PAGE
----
Strangely, travel is one of the few things I have much anxiety about. My lack of worry usually results in me being too careless at times, but as you said — the worst rarely happens. I make my flights, what I forgot can be replaced, and there are always other flights.

  • Joseph Lalonde says:

    I recently worried on an ice climbing trip. I thought, for sure, I was going to die trying to climb the ice without climbing gear. The worst case scenario never played out, I got to see behind a beautiful frozen waterfall, and I even made it down safely while worrying about that as well.

  • Dave Whilock says:

    Actually that’s great anti-anxiety exercise – if I already catch myself thinking about the worst possible scenario, I’ll also try to imagine how would I deal with it and what would it mean in the long term.
    Great post!

  • karen mulhern says:

    As an only child of extremely fearful parents, I rebelled early and became wildly NON anxious about everything. I’ve always believed (with my heart as well as my head) that the worst rarely happens, and in the event it does, I’ll either die…or figure it out!
    I’ve made it to 57yrs old with this philosophy and had a helluva lot of fun in the process! 🙂

  • Sihao Cao says:

    You make some very good points in this post Chris!
    If one is at peace with the worst case scenario, then everything else will be okay.
    It is also true that, more often than not, worse case do not happen.

  • Leolin says:

    Great post! As a parent I tend to get anxious over the worst possible scenario whenever I think about the 10,000 things that could happen to my son or to my ability to care for him. This is why I dont watch the news. I counter this by remembering that at this moment he and I are safe, happy and healthy. I also focus on the things that I can control like getting out of debt and building wealth so that I can take care of him financially. I also think about the fact that I dont know one person who had a major catastrophe happen to their child. That and deep breathing usually keeps from from driving myself crazy with what ifs.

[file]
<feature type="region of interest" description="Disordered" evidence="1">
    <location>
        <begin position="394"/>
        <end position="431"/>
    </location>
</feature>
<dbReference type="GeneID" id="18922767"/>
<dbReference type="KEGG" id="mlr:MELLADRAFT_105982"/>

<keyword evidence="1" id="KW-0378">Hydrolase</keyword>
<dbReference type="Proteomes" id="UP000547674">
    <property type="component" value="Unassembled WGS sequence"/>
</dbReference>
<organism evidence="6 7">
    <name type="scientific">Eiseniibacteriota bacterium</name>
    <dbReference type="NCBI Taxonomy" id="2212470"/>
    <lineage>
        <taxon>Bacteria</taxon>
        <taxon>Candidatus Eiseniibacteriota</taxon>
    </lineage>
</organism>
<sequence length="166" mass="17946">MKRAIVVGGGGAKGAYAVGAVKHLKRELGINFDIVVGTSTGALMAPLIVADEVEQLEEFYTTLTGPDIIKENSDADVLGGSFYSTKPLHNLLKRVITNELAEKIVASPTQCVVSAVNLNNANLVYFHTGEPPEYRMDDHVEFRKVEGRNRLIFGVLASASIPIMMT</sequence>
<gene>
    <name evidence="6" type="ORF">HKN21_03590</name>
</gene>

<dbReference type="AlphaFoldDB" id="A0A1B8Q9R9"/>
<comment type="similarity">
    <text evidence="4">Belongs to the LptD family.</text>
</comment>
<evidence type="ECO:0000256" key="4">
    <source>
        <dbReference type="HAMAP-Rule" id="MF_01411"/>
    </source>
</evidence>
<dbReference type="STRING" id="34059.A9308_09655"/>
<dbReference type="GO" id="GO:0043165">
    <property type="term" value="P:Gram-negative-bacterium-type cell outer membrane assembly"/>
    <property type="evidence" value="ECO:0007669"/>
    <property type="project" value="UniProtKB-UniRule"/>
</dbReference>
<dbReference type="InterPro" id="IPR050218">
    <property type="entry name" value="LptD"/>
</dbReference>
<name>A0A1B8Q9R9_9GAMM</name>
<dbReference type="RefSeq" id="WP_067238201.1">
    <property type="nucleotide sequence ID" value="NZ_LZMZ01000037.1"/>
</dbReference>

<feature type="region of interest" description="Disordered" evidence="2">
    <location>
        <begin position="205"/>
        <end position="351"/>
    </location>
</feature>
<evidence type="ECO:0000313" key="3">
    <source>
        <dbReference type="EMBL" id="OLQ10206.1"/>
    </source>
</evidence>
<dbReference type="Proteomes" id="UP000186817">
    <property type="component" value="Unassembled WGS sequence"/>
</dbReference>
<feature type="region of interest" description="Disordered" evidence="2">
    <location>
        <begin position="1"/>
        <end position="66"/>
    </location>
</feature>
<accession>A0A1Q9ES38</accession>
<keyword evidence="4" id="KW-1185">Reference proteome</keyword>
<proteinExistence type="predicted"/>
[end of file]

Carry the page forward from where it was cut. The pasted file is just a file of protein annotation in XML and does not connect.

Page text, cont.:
• Monika says:

    So true! And the feeling of relief when those bad things (plummeting from the sky to the earth at breakneck speeds and exploding) don’t happen is awesome. If anything, anxiety can sometimes help one be more prepared, but that calming voice of ‘it’ll be ok’ still needs to be there somewhere.

  • Alicia says:

    It seems like the worst thing that can happen, But I think that’s because so few of us ask ourselves what the worst thing would be. We think of a negative outcome and we attach ourselves to it, we accept it as our final answer. If we analyzed that with “okay, well then what…” we’d realize there are a number of outcomes beyond just the first and sometimes the outcomes can go from bad to better. 🙂 Always ask yourself, “okay, well then what…”

  • Heather Dakota says:

    I completely understand travel anxiety. When I was in Italy, I had booked a hostel for the night in the middle of Tuscany. I was super-excited! I got to the train station just fine, got a cab, and headed out. We drove for almost 45 minutes. Uh, I was supposed to be able to catch a bus to this place. No such luck. The beautiful Tuscan villa was built in the 1400s and in the middle of vineyards…no shops, no restaurants. I was shown to my room and hit worry overwhelm. Until I realized that I get to choose how I react. I trusted the Universe to get me out of this situation, and two seconds later there was a knock on the door. The owner was going to take me to her house near Sienna. I got to speak Italian. I was pampered like her long-lost daughter. It was an amazing experience that I wouldn’t have had otherwise.

  • Kanchipuram sarees says:

    We think of a negative outcome and we attach ourselves to it, we accept it as our final answer. If

  • Jonathan Magnin says:

    We’re all pre-wired to watch for dangers, but being positive and confident makes our experiences safer and more pleasant.